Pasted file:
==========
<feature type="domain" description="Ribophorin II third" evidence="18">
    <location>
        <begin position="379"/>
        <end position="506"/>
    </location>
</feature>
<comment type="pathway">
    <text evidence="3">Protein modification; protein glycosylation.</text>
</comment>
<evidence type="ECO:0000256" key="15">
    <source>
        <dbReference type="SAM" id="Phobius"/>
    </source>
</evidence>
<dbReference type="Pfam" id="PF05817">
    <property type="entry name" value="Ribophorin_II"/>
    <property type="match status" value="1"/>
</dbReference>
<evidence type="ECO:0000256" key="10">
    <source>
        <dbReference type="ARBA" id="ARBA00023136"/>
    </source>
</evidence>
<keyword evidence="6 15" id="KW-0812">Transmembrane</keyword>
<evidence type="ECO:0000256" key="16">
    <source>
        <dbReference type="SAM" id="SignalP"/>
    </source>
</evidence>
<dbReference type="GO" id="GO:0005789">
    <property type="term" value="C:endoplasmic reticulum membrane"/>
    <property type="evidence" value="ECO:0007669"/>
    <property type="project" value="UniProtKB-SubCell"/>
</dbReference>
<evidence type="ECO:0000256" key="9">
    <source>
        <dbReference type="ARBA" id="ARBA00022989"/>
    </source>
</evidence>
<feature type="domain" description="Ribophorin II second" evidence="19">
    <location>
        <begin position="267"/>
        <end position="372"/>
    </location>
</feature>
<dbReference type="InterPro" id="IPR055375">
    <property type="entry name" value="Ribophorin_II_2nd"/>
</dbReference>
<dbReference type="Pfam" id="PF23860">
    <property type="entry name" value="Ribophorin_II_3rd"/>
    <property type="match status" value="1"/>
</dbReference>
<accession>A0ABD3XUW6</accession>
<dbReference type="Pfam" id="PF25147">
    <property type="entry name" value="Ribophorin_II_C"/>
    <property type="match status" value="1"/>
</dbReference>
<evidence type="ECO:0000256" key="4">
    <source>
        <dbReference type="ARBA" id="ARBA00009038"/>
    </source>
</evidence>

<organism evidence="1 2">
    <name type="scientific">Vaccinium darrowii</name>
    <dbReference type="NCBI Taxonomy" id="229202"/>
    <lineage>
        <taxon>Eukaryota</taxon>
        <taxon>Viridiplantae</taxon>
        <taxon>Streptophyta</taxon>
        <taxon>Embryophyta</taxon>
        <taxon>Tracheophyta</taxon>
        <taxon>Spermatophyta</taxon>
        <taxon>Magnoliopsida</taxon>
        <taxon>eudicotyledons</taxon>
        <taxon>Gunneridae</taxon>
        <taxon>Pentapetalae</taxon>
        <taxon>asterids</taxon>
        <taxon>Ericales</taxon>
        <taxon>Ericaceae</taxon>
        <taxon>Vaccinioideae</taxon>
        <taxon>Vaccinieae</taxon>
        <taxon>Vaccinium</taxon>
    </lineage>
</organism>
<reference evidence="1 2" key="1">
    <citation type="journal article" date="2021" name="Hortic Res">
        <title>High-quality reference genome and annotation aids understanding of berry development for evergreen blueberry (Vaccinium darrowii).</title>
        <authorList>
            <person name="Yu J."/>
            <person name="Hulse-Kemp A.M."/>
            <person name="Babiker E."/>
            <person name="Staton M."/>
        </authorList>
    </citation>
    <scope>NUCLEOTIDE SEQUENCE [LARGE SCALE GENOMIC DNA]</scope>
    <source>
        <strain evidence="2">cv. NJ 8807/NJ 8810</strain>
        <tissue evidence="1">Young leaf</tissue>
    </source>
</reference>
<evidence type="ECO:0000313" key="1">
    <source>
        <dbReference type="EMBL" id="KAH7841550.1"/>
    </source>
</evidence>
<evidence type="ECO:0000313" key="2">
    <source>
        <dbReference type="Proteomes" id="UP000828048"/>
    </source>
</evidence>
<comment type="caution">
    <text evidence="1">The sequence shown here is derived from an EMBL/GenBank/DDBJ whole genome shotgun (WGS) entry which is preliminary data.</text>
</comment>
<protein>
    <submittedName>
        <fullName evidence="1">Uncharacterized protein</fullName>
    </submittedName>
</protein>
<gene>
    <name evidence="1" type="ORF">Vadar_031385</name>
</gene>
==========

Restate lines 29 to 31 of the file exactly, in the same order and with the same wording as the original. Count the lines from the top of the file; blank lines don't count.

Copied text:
</evidence>
<dbReference type="GO" id="GO:0005789">
    <property type="term" value="C:endoplasmic reticulum membrane"/>